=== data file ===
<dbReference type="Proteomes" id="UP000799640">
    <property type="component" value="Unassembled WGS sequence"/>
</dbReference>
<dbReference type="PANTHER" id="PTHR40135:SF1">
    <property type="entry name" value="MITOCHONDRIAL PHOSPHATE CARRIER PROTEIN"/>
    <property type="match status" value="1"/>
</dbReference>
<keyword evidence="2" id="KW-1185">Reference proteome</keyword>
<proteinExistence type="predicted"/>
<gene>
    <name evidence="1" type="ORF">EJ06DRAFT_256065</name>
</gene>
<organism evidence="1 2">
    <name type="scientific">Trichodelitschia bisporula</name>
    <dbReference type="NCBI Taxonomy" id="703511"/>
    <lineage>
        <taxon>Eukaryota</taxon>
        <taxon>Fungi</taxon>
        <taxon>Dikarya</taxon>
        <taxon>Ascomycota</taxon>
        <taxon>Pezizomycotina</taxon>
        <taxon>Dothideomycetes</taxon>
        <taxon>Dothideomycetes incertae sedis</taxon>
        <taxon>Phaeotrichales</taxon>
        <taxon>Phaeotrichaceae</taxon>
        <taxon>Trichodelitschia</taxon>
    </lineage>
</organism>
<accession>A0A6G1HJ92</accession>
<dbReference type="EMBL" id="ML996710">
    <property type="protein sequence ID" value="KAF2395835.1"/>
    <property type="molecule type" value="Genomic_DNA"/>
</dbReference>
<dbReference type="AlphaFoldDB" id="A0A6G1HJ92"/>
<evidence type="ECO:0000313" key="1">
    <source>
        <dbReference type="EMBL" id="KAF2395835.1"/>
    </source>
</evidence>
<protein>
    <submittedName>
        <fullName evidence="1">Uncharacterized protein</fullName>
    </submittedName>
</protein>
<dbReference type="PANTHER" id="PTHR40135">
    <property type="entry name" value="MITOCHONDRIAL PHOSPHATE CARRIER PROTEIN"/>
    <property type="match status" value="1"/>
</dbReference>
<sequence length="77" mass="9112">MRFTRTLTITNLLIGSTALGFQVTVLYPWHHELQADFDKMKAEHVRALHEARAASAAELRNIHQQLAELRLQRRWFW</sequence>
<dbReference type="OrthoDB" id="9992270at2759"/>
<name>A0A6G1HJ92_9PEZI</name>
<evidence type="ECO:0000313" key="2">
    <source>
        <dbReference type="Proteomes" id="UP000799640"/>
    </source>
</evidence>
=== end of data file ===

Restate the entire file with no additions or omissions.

<dbReference type="Proteomes" id="UP000799640">
    <property type="component" value="Unassembled WGS sequence"/>
</dbReference>
<dbReference type="PANTHER" id="PTHR40135:SF1">
    <property type="entry name" value="MITOCHONDRIAL PHOSPHATE CARRIER PROTEIN"/>
    <property type="match status" value="1"/>
</dbReference>
<keyword evidence="2" id="KW-1185">Reference proteome</keyword>
<proteinExistence type="predicted"/>
<gene>
    <name evidence="1" type="ORF">EJ06DRAFT_256065</name>
</gene>
<organism evidence="1 2">
    <name type="scientific">Trichodelitschia bisporula</name>
    <dbReference type="NCBI Taxonomy" id="703511"/>
    <lineage>
        <taxon>Eukaryota</taxon>
        <taxon>Fungi</taxon>
        <taxon>Dikarya</taxon>
        <taxon>Ascomycota</taxon>
        <taxon>Pezizomycotina</taxon>
        <taxon>Dothideomycetes</taxon>
        <taxon>Dothideomycetes incertae sedis</taxon>
        <taxon>Phaeotrichales</taxon>
        <taxon>Phaeotrichaceae</taxon>
        <taxon>Trichodelitschia</taxon>
    </lineage>
</organism>
<accession>A0A6G1HJ92</accession>
<dbReference type="EMBL" id="ML996710">
    <property type="protein sequence ID" value="KAF2395835.1"/>
    <property type="molecule type" value="Genomic_DNA"/>
</dbReference>
<dbReference type="AlphaFoldDB" id="A0A6G1HJ92"/>
<evidence type="ECO:0000313" key="1">
    <source>
        <dbReference type="EMBL" id="KAF2395835.1"/>
    </source>
</evidence>
<protein>
    <submittedName>
        <fullName evidence="1">Uncharacterized protein</fullName>
    </submittedName>
</protein>
<dbReference type="PANTHER" id="PTHR40135">
    <property type="entry name" value="MITOCHONDRIAL PHOSPHATE CARRIER PROTEIN"/>
    <property type="match status" value="1"/>
</dbReference>
<sequence length="77" mass="9112">MRFTRTLTITNLLIGSTALGFQVTVLYPWHHELQADFDKMKAEHVRALHEARAASAAELRNIHQQLAELRLQRRWFW</sequence>
<dbReference type="OrthoDB" id="9992270at2759"/>
<name>A0A6G1HJ92_9PEZI</name>
<evidence type="ECO:0000313" key="2">
    <source>
        <dbReference type="Proteomes" id="UP000799640"/>
    </source>
</evidence>